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The History of Personhood in the Abortion Debate / Brianna Muir


It's not just a gender issue, it becomes a really racialized issue in a lot of regards as well... With the code of Hammurabi we start to see like, even in the earliest law codes, we see that the choice to have a child or not have a child doesn't fall to the woman, it falls to the man. And we see that throughout ancient Greece. And where it gets really interesting is that when Greece and especially in Rome, we don't start to see any kind of real crackdowns on abortion until the leaders of these nations start getting worried about demographic concerns. So for example, in Ancient Rome we don't really see crackdowns until the 3rd century, under Emperor Caracalla and they specifically started having these crackdowns because Rome started having these concerns about outside empires. And the fact that Roman women weren't having enough Roman babies...It's kind of that idea of controlling women to have babies and specifically controlling citizen women to have more citizen babies.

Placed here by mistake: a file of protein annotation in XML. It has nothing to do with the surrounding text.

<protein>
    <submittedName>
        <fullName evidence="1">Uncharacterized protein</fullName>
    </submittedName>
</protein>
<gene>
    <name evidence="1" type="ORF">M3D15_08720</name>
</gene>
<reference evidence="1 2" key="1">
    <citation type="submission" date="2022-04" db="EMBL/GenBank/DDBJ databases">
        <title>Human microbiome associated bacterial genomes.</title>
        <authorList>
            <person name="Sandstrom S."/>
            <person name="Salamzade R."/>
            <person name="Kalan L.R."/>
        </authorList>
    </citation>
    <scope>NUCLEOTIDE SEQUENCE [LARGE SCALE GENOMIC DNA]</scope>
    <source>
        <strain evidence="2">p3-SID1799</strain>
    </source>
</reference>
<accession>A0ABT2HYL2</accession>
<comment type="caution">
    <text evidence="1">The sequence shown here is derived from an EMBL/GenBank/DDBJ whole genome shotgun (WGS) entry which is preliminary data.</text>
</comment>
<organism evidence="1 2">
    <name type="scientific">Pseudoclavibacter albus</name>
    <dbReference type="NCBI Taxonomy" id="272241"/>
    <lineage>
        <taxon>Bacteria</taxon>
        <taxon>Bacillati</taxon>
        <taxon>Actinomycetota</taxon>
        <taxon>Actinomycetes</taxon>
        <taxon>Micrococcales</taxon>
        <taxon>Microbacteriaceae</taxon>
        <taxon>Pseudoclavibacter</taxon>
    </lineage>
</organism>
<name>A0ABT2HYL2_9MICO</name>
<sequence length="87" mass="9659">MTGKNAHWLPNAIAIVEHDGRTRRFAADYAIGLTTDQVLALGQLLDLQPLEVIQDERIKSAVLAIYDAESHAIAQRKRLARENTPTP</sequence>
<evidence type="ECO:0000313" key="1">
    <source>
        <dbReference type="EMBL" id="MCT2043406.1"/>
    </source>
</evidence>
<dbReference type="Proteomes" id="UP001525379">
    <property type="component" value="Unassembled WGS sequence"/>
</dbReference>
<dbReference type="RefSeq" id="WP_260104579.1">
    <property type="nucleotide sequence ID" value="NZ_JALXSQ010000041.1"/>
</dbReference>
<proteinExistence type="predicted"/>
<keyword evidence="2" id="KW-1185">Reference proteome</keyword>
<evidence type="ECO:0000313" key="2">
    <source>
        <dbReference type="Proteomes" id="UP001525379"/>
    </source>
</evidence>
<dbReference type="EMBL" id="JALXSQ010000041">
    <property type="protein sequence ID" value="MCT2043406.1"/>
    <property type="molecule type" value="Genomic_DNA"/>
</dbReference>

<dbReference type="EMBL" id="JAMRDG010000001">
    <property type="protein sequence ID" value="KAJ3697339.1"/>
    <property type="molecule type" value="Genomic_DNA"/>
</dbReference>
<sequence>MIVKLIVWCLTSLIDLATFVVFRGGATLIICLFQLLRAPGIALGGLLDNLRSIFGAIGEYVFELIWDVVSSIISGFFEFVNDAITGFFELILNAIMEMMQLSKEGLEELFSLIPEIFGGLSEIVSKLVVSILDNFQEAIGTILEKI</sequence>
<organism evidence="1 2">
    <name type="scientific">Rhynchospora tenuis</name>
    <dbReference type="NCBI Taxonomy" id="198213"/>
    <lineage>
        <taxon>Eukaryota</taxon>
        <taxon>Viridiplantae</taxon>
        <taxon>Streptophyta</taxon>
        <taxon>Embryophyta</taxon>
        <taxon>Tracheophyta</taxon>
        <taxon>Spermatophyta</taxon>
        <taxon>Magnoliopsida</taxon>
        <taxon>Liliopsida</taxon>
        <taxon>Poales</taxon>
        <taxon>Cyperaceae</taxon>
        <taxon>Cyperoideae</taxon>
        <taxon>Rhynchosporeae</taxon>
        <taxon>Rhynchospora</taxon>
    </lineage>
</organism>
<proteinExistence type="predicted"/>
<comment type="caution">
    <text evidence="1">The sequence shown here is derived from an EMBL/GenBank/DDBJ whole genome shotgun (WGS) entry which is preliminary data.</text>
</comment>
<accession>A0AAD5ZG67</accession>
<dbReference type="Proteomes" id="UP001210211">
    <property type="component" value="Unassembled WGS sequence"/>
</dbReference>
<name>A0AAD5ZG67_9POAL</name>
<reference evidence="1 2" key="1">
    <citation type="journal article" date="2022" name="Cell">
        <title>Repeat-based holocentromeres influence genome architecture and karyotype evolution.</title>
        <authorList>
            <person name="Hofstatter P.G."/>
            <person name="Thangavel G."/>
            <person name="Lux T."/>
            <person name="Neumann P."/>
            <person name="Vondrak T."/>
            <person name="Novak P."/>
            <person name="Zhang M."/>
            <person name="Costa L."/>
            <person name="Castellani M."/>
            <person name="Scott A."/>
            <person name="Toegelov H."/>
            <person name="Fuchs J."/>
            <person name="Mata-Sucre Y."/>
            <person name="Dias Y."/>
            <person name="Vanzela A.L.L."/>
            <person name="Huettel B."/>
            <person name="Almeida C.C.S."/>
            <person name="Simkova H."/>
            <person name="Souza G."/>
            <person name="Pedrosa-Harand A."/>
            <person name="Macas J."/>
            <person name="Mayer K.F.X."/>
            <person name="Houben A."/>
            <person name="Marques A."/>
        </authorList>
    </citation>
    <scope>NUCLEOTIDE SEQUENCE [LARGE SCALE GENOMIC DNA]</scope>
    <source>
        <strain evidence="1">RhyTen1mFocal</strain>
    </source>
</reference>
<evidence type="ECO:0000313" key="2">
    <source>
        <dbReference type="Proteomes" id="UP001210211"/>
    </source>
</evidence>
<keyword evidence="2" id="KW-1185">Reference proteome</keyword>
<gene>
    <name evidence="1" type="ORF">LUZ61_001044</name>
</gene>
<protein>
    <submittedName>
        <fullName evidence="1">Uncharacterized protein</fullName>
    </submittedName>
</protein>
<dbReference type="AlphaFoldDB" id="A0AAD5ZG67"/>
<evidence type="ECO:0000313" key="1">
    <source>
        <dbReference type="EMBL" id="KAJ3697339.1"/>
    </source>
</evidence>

Brianna Muir wrote the Sapiens article, "An Archaeology of Personhood and Abortion: Opinions about fetal personhood and abortion have fluctuated enormously throughout history and differ in surprising ways between cultures."

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Brianna Muir

Brianna is a master’s student in biological anthropology at the University of Central Florida. As an emerging bioarchaeologist, she is interested in how integrative approaches can be used to address questions of personhood, identity, and agency in the past. In particular, she investigates how these factors may have shaped and influenced a person’s lived experiences. Muir received her B.A. from the Australian National University in 2019 and has undertaken fieldwork and research in the Philippines, Vanuatu, and Australia.


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